This type of systems assumes the possibility of partitioning the set of users based on their demographic profile (Krulwich, 1997; Pazzani, 1999). The demographic features such as the country or age of each user will decide to which class he belongs to. Then, a set of rules decides which recommenda-tion to perform depending on the class to which the user belongs. This type of approaches is similar to classification or regression tech-niques in which the input features are the demographic features and the output is the user’s preferences. They usually do not perform very well as users’ tastes cannot be inferred solely from their demographic features, but they can add some predictive power if combined with other methods, in hybrid methods for example (cf. Section 2.4.1).
A Knowledge-Based RS (Trewin, 2000) acts in a specific context, where the user is requesting a specific content he wants. This adds a constraint to which recommendation has to be provided. These methods are particu-larly used in applications where the interaction with the user is rare, like RS about cars or travel packages, since in most cases the user will only use the Recommendation System one to very few times. They aim at solving the lack of ratings given by the user by asking him to give some constraints to restrict the set of possible recommendations. Methods used for Knowledge-Based recommendation are close to the ones used in Content-Based recommendation, with the main difference be-ing the previous feedback or interactions of the user would not be useful as in the Content-Based case. The system will rather find similarity between the user’s current request or needs, and the description of the items.
Neighborhood-Based Collaborative Filtering
These approaches are part of Collaborative Filtering (CF) algorithms, but are often referred as « Memory-based » methods, as opposed to the « Model-based » methods among which lies Matrix Factorization techniques. The basic idea behind CF, whether the approach is Memory-based or Model-based, is that users who adopted the same behavior in the past will also tend to agree in the future. The term « Collaborative » is used here to signify that the model will discover underlying relations between users and items, and use it to provide personalized recommendations for each user. CF methods usually only rely on past interactions and feedback (either implicit or explicit) to build their model, which explains their popularity in the RS field. Compared to previous methods like Demographic or Content-Based Filtering, no additional information or knowledge about items is needed to perform recommendation. Another advantage is that the effec-tiveness of the RS also increases as the user provides more feedback. Neighborhood-Based Approaches were among the first approaches at the beginning of the research on RS. They are usually defined in two ways (Desrosiers and Karypis, 2011):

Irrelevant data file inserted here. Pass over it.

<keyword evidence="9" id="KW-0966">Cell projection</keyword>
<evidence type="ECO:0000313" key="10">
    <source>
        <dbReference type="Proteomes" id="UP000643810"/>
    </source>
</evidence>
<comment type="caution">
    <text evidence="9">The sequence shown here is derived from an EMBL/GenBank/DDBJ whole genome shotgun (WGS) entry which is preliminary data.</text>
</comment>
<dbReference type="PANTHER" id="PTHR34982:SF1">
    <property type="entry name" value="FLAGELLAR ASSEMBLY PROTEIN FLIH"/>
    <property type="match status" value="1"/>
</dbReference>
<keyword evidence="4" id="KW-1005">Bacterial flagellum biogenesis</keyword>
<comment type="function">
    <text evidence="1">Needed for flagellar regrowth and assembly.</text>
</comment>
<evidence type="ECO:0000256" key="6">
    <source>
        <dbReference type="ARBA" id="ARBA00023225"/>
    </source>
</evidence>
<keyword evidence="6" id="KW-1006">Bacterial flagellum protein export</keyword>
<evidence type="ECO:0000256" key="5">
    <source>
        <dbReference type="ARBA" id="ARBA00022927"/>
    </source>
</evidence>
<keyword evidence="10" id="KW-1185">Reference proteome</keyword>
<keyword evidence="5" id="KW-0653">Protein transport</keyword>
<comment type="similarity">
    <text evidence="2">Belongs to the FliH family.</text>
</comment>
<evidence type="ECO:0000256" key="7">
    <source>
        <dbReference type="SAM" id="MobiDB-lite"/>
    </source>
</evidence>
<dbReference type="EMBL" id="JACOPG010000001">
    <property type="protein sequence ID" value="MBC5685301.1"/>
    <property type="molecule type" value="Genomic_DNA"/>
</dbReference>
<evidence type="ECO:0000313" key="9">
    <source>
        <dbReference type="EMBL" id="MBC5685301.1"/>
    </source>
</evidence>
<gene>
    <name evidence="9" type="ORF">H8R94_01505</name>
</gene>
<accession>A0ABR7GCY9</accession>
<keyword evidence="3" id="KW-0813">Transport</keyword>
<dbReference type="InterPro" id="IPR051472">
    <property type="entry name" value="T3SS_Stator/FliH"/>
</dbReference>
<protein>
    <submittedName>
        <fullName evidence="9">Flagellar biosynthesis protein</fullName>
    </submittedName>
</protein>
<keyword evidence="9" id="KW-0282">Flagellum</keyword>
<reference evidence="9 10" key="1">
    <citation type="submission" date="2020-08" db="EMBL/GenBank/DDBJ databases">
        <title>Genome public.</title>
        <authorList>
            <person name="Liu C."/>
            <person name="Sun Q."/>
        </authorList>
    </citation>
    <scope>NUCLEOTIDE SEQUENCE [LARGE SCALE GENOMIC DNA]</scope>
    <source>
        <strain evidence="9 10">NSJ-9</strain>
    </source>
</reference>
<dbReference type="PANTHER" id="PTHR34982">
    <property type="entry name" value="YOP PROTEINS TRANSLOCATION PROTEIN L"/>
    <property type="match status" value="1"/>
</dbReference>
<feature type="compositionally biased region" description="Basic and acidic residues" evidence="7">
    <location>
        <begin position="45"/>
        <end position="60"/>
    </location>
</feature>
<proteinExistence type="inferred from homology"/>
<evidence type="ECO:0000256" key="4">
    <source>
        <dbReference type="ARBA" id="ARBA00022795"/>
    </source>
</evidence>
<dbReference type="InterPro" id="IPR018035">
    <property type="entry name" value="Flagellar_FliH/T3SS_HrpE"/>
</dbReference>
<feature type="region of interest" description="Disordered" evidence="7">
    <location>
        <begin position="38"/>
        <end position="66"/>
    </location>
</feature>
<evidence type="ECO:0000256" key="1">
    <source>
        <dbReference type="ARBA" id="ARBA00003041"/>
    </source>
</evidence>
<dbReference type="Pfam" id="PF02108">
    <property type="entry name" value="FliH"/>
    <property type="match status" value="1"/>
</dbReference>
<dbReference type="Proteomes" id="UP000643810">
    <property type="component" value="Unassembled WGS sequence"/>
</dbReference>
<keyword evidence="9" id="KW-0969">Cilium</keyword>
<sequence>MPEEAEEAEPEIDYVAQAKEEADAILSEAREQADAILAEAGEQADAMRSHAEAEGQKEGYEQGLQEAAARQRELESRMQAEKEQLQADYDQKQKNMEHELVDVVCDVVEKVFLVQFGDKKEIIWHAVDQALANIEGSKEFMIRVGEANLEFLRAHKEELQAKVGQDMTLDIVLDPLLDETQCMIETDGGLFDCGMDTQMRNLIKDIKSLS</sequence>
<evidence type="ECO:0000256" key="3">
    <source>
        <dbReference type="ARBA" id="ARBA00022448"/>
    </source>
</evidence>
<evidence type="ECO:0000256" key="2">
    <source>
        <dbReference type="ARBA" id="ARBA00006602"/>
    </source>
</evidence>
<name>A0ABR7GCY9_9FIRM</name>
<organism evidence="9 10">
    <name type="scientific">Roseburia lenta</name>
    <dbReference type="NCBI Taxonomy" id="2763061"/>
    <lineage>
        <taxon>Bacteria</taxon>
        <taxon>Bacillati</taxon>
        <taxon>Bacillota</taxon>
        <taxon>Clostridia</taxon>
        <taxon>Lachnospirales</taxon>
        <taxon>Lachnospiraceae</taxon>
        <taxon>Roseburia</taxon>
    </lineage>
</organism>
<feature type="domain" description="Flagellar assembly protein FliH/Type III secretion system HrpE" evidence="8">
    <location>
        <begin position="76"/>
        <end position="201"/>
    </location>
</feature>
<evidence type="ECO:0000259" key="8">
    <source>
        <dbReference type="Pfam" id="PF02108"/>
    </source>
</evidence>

• User-based CF The assumption here is that similar users share similar interests, and as a consequence, the rating for a user u on an item i which has not been experienced yet can be estimated from the ratings of users similar to u. These similar users are called « neighbors ». To discover neighbors, a similarity function is used between the active user and others (e.g. the rows of the rating matrix).
• Item-based CF (Deshpande and Karypis, 2004) In a similar way, one can estimate the rating for a user u on the item i from the ratings given by the user on items similar to i. In this case, the « neighbors » are the items similar to i. They are found based on the similarity score computed between the current item and other items rated by the user (e.g. the columns of the rating matrix).
Table of contents :
1.2 Overview of the thesis
2 Recommendation Systems
2.1 Definition: The Recommendation Problem
2.1.2 Representation and Solutions
2.1.3 Goals of Recommendation Systems
2.2 Approaches to Recommendation
2.2.1 Content-Based Filtering
2.2.2 Demographic Filtering
2.2.3 Knowledge-Based Recommendation
2.2.4 Neighborhood-Based Collaborative Filtering
2.3 Collaborative Filtering: Matrix Factorization Techniques
2.3.1 Matrix Factorization and Low-Rank Approximation
2.3.2 Matrix Factorization Methods
2.4 Cold Start Issue
2.4.1 Hybrid Recommendation Systems
2.4.2 Active Learning
2.5 Incorporate Contextual Information
2.6 Evaluation of Recommendation Systems
2.6.2 Evaluation Scenarios
2.7 Learning to Rank
3 Recommendation as a Multi-Armed Bandit
3.1 Sequential Recommendation
3.1.1 Formulation of the Sequential Recommendation Scenario
3.3 Multi-Armed Bandits
3.4 Explore-exploit Recommendation System
3.5 Experimental Investigation
3.5.1 Experimental Setting and Remarks Datasets
3.5.3 Impact of Exploration
3.5.4 Impact of the Update Strategy
3.6 Concluding Remarks
4 Ranking Using (No-)Click Implicit Feedback
4.1 Sequential Recommendation of Multiple Items
4.2.1 Online Ranking in Information Retrieval
4.2.2 Recommendation with Ranking Approaches
4.2.3 Mixing Explicit and Implicit Data
4.3 Ranking Recommender System Using Click Feedback
4.3.2 Feature Engineering
4.3.3 Dual Matrix Factorization
4.4 Experimental Investigation with ERR Click Model
4.4.1 Evaluation Metrics
4.4.4 Results and Discussion
4.5 Experimentation with Other Click Models
4.5.1 The navigational click model
4.5.2 The informational click model
4.5.3 The almost random click model
4.6 Concluding Remarks
5 About Challenges in Real Recommendation Systems
5.1 Some Aspects of Real-world RS
5.1.1 Power-law Distributions
5.1.2 « Replay » Aspect
5.1.3 Large Set of Possible Recommendations
5.1.4 Stock Availability
5.1.5 Past and New Users/Items
5.1.6 The Influence of the Recommendation System
5.2 Realistic Offline Sequential Recommendation
5.2.2 Results and Discussion
Impact of Exploration
Update of the Model
5.2.3 Final Remarks
5.3 Some Lessons from a Real Case RS Challenge
5.3.1 RecSys Challenge 2014: Data and Protocol
5.3.3 Experiments and Discussion
5.4 Concluding Remarks
6.1 Thesis Contributions
A About UCB1 and Popular baselines